- Bill Ackman has adopted a long-term buy-and-hold approach in recent years.
- It’s worked as he’s beaten 99% of similar funds since 2018.
- Ackman said two stocks he’s betting on right now include Universal Music and Alphabet.
Bill Ackman has stated that he no longer shorts stocks. At least not with real money.
Over a decade ago, the hedge fund manager famously feuded with investing legend Carl Icahn over Ackman’s short position in Herbalife. Ackman was crushed, forcing him to resign five years ago. Unfortunately for him, the company’s stock has since plummeted.
“By the way, if we’d held our short, we’d be up about 70%.” So I’m still psychologically short on that position,” said Ackman, the founder of Pershing Square Holdings, to CNBC’s Scott Wapner on September 28 at the Delivering Alpha conference in New York. “Being psychologically short is a much lower risk way.”
Today, Ackman follows the lead of another investing legend, Warren Buffett, and selects a small group of stocks to go long on. And it’s working. According to Morningstar data, Pershing Square has outperformed 99% of comparable funds over the last five years.
“If you want to be a successful investor over time and you find a handful of great businesses, doing nothing but owning them is an amazing strategy,” Ackman wrote in a note. “It’s underappreciated, if you will, as a successful way to make money.”
At the conference, Ackman discussed two companies on which he is betting heavily right now: Universal Music (UNGVY) and Alphabet (GOOG). Because Universal Music is traded on the Euronext Amsterdam exchange, it is traded over the counter in the United States, which can be done through a brokerage firm just like any other stock.
Universal Music owns many major record labels, including Capitol Records and Def Jam Recordings, while Alphabet owns Google and YouTube.
Ackman stated that his portfolio includes a 22-25% weight in Universal Music and a 16-17% weight in Alphabet, implying that he is betting 38-42% of his fund on the two companies. The firm reported $16.9 billion in assets under management as of July 31.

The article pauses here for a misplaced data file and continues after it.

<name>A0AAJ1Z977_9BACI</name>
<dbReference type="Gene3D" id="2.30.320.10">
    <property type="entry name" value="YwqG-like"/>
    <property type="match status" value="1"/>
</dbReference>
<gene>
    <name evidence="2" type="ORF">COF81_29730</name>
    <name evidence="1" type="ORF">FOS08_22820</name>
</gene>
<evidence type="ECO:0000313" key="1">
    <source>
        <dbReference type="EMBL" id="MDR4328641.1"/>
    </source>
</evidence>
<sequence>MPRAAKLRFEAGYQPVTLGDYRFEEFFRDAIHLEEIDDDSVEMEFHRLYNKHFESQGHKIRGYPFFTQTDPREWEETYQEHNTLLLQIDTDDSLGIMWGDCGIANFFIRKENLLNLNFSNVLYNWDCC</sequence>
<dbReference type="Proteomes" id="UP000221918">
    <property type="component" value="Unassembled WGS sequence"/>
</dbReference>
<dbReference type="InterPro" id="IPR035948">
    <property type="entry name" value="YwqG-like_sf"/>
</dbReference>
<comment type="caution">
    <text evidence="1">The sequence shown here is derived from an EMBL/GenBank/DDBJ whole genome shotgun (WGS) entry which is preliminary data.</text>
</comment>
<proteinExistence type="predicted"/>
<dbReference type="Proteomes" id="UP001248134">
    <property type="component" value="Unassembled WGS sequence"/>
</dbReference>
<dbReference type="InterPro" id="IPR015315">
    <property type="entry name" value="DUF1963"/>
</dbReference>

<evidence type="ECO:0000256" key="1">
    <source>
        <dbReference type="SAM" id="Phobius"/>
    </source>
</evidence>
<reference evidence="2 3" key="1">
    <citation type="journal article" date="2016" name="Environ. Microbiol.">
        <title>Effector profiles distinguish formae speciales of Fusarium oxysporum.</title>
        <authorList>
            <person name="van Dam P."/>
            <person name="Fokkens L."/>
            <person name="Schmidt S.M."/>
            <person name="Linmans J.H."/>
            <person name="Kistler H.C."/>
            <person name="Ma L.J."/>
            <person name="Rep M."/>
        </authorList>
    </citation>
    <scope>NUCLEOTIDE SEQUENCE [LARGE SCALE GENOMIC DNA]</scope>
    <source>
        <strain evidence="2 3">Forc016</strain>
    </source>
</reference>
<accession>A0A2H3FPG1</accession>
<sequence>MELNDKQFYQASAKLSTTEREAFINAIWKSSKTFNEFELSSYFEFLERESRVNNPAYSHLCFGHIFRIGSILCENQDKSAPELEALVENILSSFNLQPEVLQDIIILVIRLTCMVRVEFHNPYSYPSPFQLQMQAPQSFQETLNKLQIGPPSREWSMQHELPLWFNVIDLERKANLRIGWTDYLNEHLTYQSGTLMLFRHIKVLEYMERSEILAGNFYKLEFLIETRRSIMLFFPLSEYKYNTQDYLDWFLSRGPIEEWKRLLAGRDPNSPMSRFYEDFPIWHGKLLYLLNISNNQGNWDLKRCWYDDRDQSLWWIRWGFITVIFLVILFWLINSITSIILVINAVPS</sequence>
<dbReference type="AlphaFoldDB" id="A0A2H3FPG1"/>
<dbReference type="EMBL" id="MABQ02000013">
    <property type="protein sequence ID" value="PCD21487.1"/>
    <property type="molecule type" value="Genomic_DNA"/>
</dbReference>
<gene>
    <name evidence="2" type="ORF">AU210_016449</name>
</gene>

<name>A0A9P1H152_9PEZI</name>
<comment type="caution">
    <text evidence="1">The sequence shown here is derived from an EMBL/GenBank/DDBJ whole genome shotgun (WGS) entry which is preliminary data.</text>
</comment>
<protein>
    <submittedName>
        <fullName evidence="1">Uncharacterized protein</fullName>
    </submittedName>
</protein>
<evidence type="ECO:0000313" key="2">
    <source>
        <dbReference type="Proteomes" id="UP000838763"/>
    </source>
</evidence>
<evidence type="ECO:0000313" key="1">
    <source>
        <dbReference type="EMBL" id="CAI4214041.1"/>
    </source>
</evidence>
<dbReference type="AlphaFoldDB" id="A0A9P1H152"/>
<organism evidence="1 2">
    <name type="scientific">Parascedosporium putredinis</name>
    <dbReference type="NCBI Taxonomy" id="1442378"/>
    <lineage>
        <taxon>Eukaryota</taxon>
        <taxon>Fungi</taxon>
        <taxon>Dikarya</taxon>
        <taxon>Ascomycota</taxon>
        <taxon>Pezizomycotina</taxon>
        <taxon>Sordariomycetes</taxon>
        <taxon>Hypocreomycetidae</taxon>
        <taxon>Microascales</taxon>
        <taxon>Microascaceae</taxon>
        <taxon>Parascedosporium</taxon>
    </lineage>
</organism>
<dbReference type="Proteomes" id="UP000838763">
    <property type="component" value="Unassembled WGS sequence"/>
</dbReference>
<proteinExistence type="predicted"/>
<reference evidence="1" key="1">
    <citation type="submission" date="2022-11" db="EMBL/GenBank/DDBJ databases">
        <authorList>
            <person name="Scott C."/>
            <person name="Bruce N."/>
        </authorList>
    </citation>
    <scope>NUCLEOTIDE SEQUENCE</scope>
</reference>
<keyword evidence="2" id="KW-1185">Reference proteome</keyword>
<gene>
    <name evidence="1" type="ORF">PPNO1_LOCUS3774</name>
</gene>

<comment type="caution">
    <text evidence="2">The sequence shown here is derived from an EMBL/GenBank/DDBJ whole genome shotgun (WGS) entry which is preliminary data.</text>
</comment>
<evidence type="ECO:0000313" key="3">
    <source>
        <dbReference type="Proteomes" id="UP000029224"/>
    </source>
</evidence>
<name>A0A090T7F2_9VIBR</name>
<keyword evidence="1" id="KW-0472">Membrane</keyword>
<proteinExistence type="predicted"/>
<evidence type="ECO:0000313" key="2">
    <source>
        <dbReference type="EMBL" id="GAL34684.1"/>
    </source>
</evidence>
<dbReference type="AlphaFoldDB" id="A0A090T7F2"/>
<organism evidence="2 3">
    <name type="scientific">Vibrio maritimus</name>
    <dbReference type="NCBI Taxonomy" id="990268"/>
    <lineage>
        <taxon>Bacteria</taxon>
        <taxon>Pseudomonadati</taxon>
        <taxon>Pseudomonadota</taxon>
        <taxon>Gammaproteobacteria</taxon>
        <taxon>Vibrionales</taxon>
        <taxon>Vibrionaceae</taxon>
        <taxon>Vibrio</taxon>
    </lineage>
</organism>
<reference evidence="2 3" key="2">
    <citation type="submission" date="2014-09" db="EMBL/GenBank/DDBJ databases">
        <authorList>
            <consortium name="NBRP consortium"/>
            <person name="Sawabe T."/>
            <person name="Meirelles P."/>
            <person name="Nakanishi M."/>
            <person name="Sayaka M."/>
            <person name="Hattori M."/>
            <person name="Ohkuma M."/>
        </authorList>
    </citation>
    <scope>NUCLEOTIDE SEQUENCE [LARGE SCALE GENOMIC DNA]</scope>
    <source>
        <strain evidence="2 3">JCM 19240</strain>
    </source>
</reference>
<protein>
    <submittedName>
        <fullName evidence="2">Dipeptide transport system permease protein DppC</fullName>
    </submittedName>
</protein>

“These are businesses we feel very comfortable, we can sleep at night and have a very high confidence level of what they look like over a long period of time,” he went on to say.
He mentioned that both of their business models are based on royalties. Streaming is the way to go for Universal Music.
“If there’s music playing out there, Universal is getting a fraction of a penny for every song, you know, that’s being streamed,” Ackman went on to say.
Alphabet’s platforms are used for digital advertising.
“Isn’t Google a royalty, if you will, on people advertising on the web?” “Or on YouTube,” he suggested.
These companies benefit from inflation as long as they can keep costs low, according to Ackman.
Ackman stated that he purchased Alphabet shares around the new year when the stock was trading for well under $100 due to investor perception that the company was falling behind in artificial intelligence. The stock is up 46% year to date, reaching $131.76 per share.
Ackman stated that he purchased additional shares when the stock was in the $120 range, and that he believes the company’s Bard AI chatbot has caught up to OpenAI’s ChatGPT. He also stated that its access to cloud infrastructure as well as data from its email and search products would help its AI efforts.
“They’ve got many, many competitive advantages, and I think in some ways, you know, in an integrated fashion, it gives them an enormous advantage,” he went on to say. “They will be a dominant player in AI for the very, very long term I — we would expect.”